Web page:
Cult-classic NYC denim dealer Blue in Green has been serving the city for years from a modest and unique storefront just a short walk from Chinatown. The interior is decorated with well-dressed mannequins wearing animal masks (which are, quite frankly, a little off-putting when you visit for the first time) and, of course, walls of denim and shelves of clothing. The retailer carries specialty items, mostly Japanese, from beloved brands like Samurai, Kapital, and Pure Blue Japan. It’s one of the handful of havens where NYC denimheads can get their fix of jeans hailing from the Land of the Rising Sun.


When the owner of Blue in Green launched a storefront for a famous Japanese denim brand, The Real McCoy’s, I was eager to visit and to try on their very popular and classic fits. When I looked up the address, however, I was a bit confused; the owner had opened the new shop adjacent to the existing one.




I had no qualms with the placement, since the proximity just meant that I could visit both stores in the same day. The Real McCoy’s certainly lived up to expectations — the decorations were distinct from Blue in Green’s and in tune with the Real McCoy’s brand. Vintage neon signs and luxurious leather boots and jackets abounded, imparting a distinctly American vibe to the Japanese brand’s location. And, again, there was no shortage of incredible denim. I found the store to be a refreshing complement to the one a few steps away.


Now, just two years after The Real McCoy’s came to Manhattan, the shop has closed. As heartbroken as I am, I can’t say that I’m awfully surprised, and I believe that the store was doomed from the start given its location and the caliber of its inventory.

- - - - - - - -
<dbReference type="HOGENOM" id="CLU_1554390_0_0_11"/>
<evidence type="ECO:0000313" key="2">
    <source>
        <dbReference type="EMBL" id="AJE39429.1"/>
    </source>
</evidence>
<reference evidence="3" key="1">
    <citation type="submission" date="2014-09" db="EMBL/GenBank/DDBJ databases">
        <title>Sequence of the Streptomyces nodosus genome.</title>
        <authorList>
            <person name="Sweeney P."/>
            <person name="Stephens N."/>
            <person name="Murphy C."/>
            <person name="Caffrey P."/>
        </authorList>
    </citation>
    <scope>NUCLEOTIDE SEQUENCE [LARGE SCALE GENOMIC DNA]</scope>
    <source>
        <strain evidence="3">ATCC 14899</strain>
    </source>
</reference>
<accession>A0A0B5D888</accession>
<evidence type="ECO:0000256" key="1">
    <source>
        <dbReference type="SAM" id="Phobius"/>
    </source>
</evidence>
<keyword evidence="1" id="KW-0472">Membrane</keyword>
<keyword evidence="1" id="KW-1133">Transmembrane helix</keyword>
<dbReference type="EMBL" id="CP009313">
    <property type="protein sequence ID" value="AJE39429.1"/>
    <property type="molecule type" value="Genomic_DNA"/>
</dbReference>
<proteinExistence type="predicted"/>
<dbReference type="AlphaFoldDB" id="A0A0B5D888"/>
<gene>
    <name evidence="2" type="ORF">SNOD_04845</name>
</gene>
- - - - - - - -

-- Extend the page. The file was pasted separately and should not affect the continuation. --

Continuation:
It’s worth noting that the merchandise these stores carry is far from cheap. The craftsmanship and history that go into each pair make them well worth the hefty price tag, but shelling out for a pair of really great Japanese denim feels like half fashion choice and half business decision — my pair of ONI 512XX denim from Blue in Green ran me nearly $300, which was approximately three months’ worth of lunch money saved up. Those jeans have lasted through a year of high school and two years of college, though, which should give you some idea of the quality of product that Blue in Green and The Real McCoy’s deal in.


With that in mind, it’s easy to understand how reluctant customers would be to make purchases at both stores. I’ve spent an almost unreasonably great amount of time in specialty denim stores, and I’ve very rarely seen customers purchase more than one item per visit. It’s just too expensive. Even though the two stores sold different merchandise, both attracted shoppers looking for denim and clothing of impeccable quality, and that fact pitted them against each other.


The store unfortunately had to compete with its next-door neighbor, and it’s very probable that Blue in Green’s owners simply drew too much foot traffic away from their newest venture. The store stocked some very impressive wares, and there are few places in New York where a customer can try on any Real McCoy’s clothing, but given the wide selection of different brands and fits at Blue in Green, the single-label approach of a flagship store was less appealing in the end than a whole host of different denim and an established reputation.


What’s your favorite shop for jeans? Comment here or on Twitter @BillChangNY